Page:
Rick Rubin - Spank Rock
No, Spank Rock isn't the label of another new musical movement, it's the name of this potty-mouthed hip hop/dirty rap outfit straight outta Baltimore. Superficially, "Rick Rubin" comes from a similar place as Prince's "Get Off". It's a similarly confident old-skool funker that doesn't want to be messed with... and it makes me feel filthy dirty. "Rick Rubin" is taken from Spank Rock's debut, "YoYoYoYoYo".

Get Lucky - New Young Pony Club
New Young Pony Club are a five-piece from London. Musically, think a young Debbie Harry fronting The Gang Of Four (my bass player Gail's old band) and you're almost half way there. "Get Lucky" took a little while to get its hooks in, but finally it did and now it seems that it was always nothing but impossibly infectious. Listen out for the priceless line: "Let your girlfriend do what your boyfriend can't." Great stuff.

Le Laboureur - Masanka Sankayi
This is mental. Frenetic playing that dares you to stay still. A bizarre hybrid of seemingly disparate parts that coalesce into a Congo-Zaire techno-trad. But, more importantly, there's a thumb piano on it. Or a 'Likembe' as we professional thumb pianists know them. That's enough for me, all I need to know. Used one many years ago on a track called "African Night Flight". Can't beat a thumb piano, or a nose flute come to that. Not the ear trumpet though, that's not my kind of instrument. Hard to play.

I Thought I Saw - His Name Is Alive
I'm not proud to admit that I've somehow never really leant His Name Is Alive an ear. You know how it is; sometimes you think you have an idea of a band's identity before you've ever even heard them. I know it's lazy, but there's really not enough time sometimes.

His Name Is Alive have been kicking around for yonks and if "I Thought I Saw" is typical of anything the band did for the years they were with 4AD, then I've been missing out. There's an early 70s singer/songwriter vibe about "I Thought I Saw" and it comes on like Karen Carpenter singing with The Isley Brothers. Yea, THAT old hybrid.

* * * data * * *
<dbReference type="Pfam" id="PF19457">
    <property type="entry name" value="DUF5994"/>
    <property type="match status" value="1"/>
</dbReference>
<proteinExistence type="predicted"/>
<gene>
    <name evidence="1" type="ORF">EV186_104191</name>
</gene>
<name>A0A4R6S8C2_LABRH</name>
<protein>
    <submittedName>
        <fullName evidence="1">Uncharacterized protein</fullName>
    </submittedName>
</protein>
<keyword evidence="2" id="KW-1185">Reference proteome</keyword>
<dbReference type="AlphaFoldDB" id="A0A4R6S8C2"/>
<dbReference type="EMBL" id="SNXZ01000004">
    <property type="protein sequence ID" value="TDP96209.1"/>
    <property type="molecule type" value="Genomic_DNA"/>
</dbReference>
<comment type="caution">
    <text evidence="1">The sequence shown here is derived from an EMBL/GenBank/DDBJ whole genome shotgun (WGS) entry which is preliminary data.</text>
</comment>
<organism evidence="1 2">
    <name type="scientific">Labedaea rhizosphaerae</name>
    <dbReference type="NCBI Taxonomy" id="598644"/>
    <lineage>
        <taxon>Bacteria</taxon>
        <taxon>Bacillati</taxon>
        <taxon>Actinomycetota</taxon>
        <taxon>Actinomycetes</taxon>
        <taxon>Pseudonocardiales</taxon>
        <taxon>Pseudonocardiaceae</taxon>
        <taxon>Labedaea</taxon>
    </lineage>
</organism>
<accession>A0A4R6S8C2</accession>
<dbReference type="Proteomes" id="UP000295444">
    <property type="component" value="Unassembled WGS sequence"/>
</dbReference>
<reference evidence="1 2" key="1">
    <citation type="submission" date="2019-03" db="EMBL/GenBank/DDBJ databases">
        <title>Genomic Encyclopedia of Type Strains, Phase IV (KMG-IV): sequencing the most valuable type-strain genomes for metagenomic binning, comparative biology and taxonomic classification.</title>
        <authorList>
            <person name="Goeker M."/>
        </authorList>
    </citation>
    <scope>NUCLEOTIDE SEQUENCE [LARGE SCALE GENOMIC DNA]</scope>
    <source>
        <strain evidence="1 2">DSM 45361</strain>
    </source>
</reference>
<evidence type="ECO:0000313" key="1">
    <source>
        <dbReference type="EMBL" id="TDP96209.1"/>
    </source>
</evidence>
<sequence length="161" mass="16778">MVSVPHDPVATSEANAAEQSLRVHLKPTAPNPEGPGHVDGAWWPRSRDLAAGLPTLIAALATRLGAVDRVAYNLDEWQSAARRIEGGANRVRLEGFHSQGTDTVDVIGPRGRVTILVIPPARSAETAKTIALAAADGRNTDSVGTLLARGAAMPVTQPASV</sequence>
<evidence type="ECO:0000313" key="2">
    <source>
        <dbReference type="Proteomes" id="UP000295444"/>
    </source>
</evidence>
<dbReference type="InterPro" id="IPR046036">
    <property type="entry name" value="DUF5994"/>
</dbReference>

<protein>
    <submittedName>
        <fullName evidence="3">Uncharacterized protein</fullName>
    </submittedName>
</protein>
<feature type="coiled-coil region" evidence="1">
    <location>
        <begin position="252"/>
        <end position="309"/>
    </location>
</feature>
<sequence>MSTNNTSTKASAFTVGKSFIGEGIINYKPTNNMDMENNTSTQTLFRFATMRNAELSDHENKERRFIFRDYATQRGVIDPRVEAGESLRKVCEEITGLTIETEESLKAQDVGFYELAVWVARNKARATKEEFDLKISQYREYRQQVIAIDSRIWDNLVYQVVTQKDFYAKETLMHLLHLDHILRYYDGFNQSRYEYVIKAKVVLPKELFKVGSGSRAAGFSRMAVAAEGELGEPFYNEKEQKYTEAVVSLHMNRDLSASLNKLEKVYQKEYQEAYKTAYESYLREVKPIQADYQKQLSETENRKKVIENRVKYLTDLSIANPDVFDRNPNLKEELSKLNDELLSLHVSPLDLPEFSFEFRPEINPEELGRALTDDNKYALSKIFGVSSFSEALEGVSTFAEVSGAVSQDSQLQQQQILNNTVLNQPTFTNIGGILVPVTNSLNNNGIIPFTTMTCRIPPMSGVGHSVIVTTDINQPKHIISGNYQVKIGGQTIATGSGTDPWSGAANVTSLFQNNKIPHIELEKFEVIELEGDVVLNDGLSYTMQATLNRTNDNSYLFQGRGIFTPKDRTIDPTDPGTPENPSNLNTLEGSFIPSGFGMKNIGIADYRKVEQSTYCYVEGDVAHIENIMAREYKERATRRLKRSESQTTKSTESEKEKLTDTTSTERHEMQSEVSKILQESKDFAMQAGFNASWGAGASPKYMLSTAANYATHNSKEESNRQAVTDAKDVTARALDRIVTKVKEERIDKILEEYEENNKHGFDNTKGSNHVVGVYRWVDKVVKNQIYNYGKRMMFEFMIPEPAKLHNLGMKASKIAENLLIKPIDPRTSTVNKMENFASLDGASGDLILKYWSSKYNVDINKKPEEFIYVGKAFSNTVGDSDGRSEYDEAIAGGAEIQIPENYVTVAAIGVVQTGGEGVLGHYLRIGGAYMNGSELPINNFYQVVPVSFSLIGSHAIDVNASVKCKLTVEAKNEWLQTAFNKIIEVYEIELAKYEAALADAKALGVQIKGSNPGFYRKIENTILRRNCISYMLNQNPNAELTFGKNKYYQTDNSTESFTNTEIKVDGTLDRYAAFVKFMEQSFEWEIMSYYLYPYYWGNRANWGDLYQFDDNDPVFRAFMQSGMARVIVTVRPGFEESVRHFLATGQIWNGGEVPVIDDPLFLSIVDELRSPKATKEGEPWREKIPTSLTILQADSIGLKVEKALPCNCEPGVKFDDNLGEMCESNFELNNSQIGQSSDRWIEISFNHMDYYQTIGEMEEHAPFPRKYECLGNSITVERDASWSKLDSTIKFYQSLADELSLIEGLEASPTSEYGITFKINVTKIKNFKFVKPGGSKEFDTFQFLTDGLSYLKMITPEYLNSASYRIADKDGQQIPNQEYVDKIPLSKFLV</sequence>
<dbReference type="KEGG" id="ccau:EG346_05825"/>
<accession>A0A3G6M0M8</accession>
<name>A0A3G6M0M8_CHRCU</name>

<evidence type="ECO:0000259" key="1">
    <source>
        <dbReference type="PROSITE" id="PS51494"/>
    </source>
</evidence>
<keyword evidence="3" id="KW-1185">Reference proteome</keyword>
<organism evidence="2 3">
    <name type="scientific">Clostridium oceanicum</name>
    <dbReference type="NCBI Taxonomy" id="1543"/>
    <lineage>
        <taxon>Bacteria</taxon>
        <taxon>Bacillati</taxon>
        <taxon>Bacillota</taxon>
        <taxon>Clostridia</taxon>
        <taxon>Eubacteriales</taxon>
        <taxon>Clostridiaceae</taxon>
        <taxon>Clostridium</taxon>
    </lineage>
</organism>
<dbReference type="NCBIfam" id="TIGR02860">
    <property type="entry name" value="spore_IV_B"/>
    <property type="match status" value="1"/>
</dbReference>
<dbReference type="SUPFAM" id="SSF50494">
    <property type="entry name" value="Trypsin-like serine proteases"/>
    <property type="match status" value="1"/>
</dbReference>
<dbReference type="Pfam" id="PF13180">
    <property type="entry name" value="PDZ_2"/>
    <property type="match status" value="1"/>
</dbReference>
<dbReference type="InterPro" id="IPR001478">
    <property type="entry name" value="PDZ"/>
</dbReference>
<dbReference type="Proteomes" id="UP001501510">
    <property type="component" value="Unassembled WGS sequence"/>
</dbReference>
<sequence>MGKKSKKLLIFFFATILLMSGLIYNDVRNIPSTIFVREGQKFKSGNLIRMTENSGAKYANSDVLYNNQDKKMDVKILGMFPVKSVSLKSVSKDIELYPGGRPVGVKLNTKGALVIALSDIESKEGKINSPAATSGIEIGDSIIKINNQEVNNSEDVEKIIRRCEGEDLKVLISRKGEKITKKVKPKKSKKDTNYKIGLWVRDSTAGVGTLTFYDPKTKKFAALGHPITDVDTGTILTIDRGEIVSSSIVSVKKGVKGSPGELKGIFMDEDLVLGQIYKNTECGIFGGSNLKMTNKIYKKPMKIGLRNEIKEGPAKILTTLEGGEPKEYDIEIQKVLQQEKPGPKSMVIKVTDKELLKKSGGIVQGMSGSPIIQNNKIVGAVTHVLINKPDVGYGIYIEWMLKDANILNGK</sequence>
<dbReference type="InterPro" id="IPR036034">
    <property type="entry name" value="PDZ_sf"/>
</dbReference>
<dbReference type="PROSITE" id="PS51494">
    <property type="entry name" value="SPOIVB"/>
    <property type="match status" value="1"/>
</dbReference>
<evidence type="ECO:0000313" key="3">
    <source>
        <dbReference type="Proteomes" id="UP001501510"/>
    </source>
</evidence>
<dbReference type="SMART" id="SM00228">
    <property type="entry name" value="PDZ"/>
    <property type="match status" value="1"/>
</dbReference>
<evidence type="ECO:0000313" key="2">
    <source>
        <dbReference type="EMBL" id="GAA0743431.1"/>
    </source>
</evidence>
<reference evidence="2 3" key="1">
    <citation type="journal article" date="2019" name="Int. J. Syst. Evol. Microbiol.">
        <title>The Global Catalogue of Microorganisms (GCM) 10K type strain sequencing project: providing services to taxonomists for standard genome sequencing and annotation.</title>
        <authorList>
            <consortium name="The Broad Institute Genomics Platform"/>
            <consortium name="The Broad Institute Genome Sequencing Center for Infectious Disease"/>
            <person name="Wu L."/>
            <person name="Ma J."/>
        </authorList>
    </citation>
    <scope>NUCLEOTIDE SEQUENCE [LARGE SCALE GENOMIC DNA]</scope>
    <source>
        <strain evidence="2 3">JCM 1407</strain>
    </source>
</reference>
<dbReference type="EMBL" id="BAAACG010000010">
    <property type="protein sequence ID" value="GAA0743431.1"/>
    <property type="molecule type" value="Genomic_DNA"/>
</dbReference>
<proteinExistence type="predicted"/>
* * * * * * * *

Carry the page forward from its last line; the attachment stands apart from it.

Swans (Life After Death) - Islands
According to the review from Reckless Records, this: "Features guest appearances and influence from members of Arcade Fire & Wolf Parade." Obviously I'm happy to confirm there certainly seems to be an AF influence on "Swans (Life After Death)". "Swans" really wouldn't have been a very sore thumb on "Funeral"... and Islands are from Montreal too.

This is the first work of Islands' I've been made aware of and it's a powerful nine and a half minute epic that kicks off with what sounds like a theramin but is probably a synth imitating a theramin. Always been a sucker for a theramin. Wonderfully evocative lyrics too. Try this: "Swans, Swans, Swans sung songs, Till the morning dawned on us, And the sun-smudged peach moon still hung loose." I'm off to check out the Islands' album, "Return to the Sea".

Lithiummelodie 1 - Jan Jelinek
"Lithiummelodie 1" by Jan Jelinek is a strange and bewitching seven-minute wordless composition that slowly builds from a sparse industrial beginning to something far more organic and mesmerising. The track builds layer upon layer using samples that seem fairly unremarkable in themselves, but which culminate in a sonically rich piece with an energetic melody. I couldn't resist scatting a vocal over "Lithiummelodie 1" as I listened, (well I am a singer that loves a little scat in the privacy of my own home) but it got away.

Boy From School - Hot Chip
As lovely as this is and I do like it a lot I have to say I think I prefer the recently reissued "Over And Over". Apparently, the band reckon "Over And Over" is a celebration of "Repetition"... Well, thanks guys. Hopefully the recent Mercury Prize exposure in the UK will see them selling like Hot Chips. But hold on, I've changed my mind. I prefer "Boy From School" again. Oh, I don't know. Get both.